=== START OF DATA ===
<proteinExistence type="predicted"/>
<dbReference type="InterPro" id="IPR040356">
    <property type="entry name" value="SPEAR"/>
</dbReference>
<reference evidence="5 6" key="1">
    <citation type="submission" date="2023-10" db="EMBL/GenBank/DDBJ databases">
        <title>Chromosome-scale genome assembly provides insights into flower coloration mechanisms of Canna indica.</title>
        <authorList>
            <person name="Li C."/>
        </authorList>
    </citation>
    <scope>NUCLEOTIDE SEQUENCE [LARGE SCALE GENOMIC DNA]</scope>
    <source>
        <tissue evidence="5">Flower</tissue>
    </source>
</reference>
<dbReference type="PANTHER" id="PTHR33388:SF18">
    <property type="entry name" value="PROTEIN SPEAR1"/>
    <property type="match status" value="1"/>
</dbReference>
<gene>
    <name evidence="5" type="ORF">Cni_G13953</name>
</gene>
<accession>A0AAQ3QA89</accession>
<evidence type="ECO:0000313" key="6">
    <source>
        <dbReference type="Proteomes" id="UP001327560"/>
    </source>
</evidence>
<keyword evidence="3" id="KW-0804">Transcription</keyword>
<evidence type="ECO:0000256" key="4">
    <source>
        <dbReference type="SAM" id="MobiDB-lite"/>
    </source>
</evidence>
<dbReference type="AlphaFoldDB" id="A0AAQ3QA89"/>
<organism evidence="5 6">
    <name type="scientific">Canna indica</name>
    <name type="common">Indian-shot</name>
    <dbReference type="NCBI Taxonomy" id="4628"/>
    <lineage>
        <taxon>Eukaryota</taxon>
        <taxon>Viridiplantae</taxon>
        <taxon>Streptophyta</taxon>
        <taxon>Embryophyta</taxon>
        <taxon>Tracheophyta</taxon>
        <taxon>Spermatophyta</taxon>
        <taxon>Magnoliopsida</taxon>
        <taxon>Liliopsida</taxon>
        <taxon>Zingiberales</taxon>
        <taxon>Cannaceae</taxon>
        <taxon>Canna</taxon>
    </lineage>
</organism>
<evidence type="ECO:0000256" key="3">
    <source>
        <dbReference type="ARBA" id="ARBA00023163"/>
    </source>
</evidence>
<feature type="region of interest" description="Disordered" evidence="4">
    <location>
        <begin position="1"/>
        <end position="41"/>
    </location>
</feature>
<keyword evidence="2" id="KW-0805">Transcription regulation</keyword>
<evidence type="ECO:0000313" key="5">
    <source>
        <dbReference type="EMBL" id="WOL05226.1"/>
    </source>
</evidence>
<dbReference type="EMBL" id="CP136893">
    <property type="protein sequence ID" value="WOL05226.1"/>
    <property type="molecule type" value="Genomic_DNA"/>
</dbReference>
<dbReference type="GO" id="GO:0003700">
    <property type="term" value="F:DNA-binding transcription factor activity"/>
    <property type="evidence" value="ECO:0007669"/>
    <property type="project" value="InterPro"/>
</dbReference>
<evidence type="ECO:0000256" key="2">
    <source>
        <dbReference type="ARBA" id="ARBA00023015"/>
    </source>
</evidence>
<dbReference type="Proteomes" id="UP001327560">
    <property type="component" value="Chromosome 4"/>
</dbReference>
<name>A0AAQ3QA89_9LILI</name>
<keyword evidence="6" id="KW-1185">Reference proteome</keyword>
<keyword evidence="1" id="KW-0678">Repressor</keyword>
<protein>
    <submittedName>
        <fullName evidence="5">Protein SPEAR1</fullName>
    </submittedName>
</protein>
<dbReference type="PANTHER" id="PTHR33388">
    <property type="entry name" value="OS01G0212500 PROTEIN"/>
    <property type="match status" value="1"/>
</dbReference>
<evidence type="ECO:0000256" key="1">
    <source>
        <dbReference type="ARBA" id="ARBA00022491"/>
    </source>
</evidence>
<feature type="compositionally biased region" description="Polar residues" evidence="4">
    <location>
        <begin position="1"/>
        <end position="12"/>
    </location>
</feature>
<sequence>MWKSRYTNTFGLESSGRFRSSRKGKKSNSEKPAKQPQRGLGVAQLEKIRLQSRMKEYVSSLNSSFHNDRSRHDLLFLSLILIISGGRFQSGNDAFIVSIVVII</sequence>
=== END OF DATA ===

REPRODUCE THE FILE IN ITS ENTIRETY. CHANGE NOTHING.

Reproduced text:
<proteinExistence type="predicted"/>
<dbReference type="InterPro" id="IPR040356">
    <property type="entry name" value="SPEAR"/>
</dbReference>
<reference evidence="5 6" key="1">
    <citation type="submission" date="2023-10" db="EMBL/GenBank/DDBJ databases">
        <title>Chromosome-scale genome assembly provides insights into flower coloration mechanisms of Canna indica.</title>
        <authorList>
            <person name="Li C."/>
        </authorList>
    </citation>
    <scope>NUCLEOTIDE SEQUENCE [LARGE SCALE GENOMIC DNA]</scope>
    <source>
        <tissue evidence="5">Flower</tissue>
    </source>
</reference>
<dbReference type="PANTHER" id="PTHR33388:SF18">
    <property type="entry name" value="PROTEIN SPEAR1"/>
    <property type="match status" value="1"/>
</dbReference>
<gene>
    <name evidence="5" type="ORF">Cni_G13953</name>
</gene>
<accession>A0AAQ3QA89</accession>
<evidence type="ECO:0000313" key="6">
    <source>
        <dbReference type="Proteomes" id="UP001327560"/>
    </source>
</evidence>
<keyword evidence="3" id="KW-0804">Transcription</keyword>
<evidence type="ECO:0000256" key="4">
    <source>
        <dbReference type="SAM" id="MobiDB-lite"/>
    </source>
</evidence>
<dbReference type="AlphaFoldDB" id="A0AAQ3QA89"/>
<organism evidence="5 6">
    <name type="scientific">Canna indica</name>
    <name type="common">Indian-shot</name>
    <dbReference type="NCBI Taxonomy" id="4628"/>
    <lineage>
        <taxon>Eukaryota</taxon>
        <taxon>Viridiplantae</taxon>
        <taxon>Streptophyta</taxon>
        <taxon>Embryophyta</taxon>
        <taxon>Tracheophyta</taxon>
        <taxon>Spermatophyta</taxon>
        <taxon>Magnoliopsida</taxon>
        <taxon>Liliopsida</taxon>
        <taxon>Zingiberales</taxon>
        <taxon>Cannaceae</taxon>
        <taxon>Canna</taxon>
    </lineage>
</organism>
<evidence type="ECO:0000256" key="3">
    <source>
        <dbReference type="ARBA" id="ARBA00023163"/>
    </source>
</evidence>
<feature type="region of interest" description="Disordered" evidence="4">
    <location>
        <begin position="1"/>
        <end position="41"/>
    </location>
</feature>
<keyword evidence="2" id="KW-0805">Transcription regulation</keyword>
<evidence type="ECO:0000313" key="5">
    <source>
        <dbReference type="EMBL" id="WOL05226.1"/>
    </source>
</evidence>
<dbReference type="EMBL" id="CP136893">
    <property type="protein sequence ID" value="WOL05226.1"/>
    <property type="molecule type" value="Genomic_DNA"/>
</dbReference>
<dbReference type="GO" id="GO:0003700">
    <property type="term" value="F:DNA-binding transcription factor activity"/>
    <property type="evidence" value="ECO:0007669"/>
    <property type="project" value="InterPro"/>
</dbReference>
<evidence type="ECO:0000256" key="2">
    <source>
        <dbReference type="ARBA" id="ARBA00023015"/>
    </source>
</evidence>
<dbReference type="Proteomes" id="UP001327560">
    <property type="component" value="Chromosome 4"/>
</dbReference>
<name>A0AAQ3QA89_9LILI</name>
<keyword evidence="6" id="KW-1185">Reference proteome</keyword>
<keyword evidence="1" id="KW-0678">Repressor</keyword>
<protein>
    <submittedName>
        <fullName evidence="5">Protein SPEAR1</fullName>
    </submittedName>
</protein>
<dbReference type="PANTHER" id="PTHR33388">
    <property type="entry name" value="OS01G0212500 PROTEIN"/>
    <property type="match status" value="1"/>
</dbReference>
<evidence type="ECO:0000256" key="1">
    <source>
        <dbReference type="ARBA" id="ARBA00022491"/>
    </source>
</evidence>
<feature type="compositionally biased region" description="Polar residues" evidence="4">
    <location>
        <begin position="1"/>
        <end position="12"/>
    </location>
</feature>
<sequence>MWKSRYTNTFGLESSGRFRSSRKGKKSNSEKPAKQPQRGLGVAQLEKIRLQSRMKEYVSSLNSSFHNDRSRHDLLFLSLILIISGGRFQSGNDAFIVSIVVII</sequence>